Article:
It's fitting that my friend Gina had just indulged in a luxurious massage when she spotted the phrase she would adopt as the motto for her life. The words, on a poster her masseuse kept on the wall, read: "Live Juicy."

Live juicy. When she shared her new mantra with me, I had to agree it sounded indulgent, sensual and exciting. After all, it's another way of saying carpe diem; what Thoreau meant by "sucking out all the marrow of life," although that image isn't quite as appetizing. It's about not merely living your life, but going for the juice. (I have since traced the phrase to a writer named Susan Ariel Rainbow Kennedy, aka SARK, who penned a book published in 1994 called Living Juicy.)

Sure enough, Gina has taken these words to heart. Recently, she showed me a picture of the luxury sports car she hopes to buy. "Now that's juicy," she remarked with relish. Gina's life is juicy in other ways as well. Her curly hair, which she used to keep cropped short, has grown long, giving her a goddesslike appearance. She gets weekly manicures and frequent massages. She vacations in Italy and wears sexy lingerie and toe rings. I envy her whole juicy life.

But if Gina is sipping apricot nectar, my world is pulp-free orange juice. Where she is indulgent and adventurous, I am cheap, practical and something of a homebody. She is silk; I'm worn flannel. She covets a BMW Z4 Roadster; I've settled for a minivan. Frankly, these realizations are disturbing. In my quest for a comfortable, predictable, in-control life, have I forgotten how to fully live?

I used to know how. I backpacked through Europe, climbed the Alps and stood in awe at the foot of a glacier. I drove a dune buggy on the beach in Cozumel. I competed in four sprint triathlons. Sometimes I've guzzled the juice, other times it's been a sip, but it's always been worthwhile.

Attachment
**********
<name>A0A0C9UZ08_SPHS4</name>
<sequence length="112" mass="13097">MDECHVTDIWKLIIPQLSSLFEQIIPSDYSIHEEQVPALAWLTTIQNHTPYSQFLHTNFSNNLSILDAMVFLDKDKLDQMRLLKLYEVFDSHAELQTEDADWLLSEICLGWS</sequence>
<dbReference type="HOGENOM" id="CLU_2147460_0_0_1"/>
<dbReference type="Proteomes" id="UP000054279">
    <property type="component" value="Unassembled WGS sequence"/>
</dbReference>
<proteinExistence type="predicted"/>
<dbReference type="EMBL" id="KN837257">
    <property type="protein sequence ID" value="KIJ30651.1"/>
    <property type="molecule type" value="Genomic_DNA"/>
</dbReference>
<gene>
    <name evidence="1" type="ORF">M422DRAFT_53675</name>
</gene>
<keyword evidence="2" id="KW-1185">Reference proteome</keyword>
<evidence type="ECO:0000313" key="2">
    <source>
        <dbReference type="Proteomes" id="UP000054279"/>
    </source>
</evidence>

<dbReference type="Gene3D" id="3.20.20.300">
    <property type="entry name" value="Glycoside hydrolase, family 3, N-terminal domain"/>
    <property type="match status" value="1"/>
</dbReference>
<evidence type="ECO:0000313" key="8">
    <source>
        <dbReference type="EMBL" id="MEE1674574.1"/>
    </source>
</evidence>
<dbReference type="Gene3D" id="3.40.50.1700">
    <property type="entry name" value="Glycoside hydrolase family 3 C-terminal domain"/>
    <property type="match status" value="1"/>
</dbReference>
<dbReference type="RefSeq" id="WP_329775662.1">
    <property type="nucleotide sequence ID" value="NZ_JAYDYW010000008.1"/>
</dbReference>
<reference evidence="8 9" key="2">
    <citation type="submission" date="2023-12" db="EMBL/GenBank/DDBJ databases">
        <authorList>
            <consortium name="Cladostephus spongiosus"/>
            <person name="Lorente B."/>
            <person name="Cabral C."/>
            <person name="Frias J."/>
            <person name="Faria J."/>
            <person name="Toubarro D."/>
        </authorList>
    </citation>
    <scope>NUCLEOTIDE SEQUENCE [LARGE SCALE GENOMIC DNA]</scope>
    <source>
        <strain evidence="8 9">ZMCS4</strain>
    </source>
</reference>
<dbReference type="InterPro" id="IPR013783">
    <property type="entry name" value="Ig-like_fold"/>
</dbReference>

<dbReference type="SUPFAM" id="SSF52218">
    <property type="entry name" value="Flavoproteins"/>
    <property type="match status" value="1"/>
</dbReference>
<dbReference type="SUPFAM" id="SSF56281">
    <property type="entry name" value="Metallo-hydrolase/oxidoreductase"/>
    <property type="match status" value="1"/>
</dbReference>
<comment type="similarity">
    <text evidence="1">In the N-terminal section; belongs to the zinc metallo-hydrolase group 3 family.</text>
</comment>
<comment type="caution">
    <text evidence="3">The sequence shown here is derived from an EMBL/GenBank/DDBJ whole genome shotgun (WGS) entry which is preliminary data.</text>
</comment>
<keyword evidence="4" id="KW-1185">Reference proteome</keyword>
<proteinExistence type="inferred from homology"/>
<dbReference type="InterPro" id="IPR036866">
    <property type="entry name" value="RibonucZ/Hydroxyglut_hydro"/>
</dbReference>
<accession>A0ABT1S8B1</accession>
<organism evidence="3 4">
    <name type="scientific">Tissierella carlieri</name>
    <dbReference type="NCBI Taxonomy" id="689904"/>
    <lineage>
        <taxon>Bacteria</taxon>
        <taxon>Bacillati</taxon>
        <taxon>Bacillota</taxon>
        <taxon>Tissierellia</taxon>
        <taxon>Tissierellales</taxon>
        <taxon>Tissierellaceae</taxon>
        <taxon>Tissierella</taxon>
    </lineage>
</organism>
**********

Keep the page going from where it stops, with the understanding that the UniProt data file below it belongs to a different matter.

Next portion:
After spending time with Gina and contemplating my own woefully juiceless existence, I resolved to do something about it. After all, SARK herself proclaims that living juicy is all about the small, celebratory choices you can make every day. Dry your clothes in the sun, she suggests. Eat mangoes naked. Keep toys in the bathtub. These make me smile. These, I can do.

Living juicy, I'm learning, means challenging the ordinary, making a point of doing things that bring delight. I buy myself flowers now. I wear big, dangly earrings to the grocery store. I play kick-the-can with kids in the neighborhood. I've borrowed my daughter's boogie board for the thrill of riding the surf.

Granted, I still wear worn flannel jammies and drive a minivan, but now I remember to add the occasional shot of apricot nectar to my pulp-free juice. It's about living juicy on my own terms, seeking out and savoring the juicy moments every day. And that's something we all can do. Juicily. Cheers!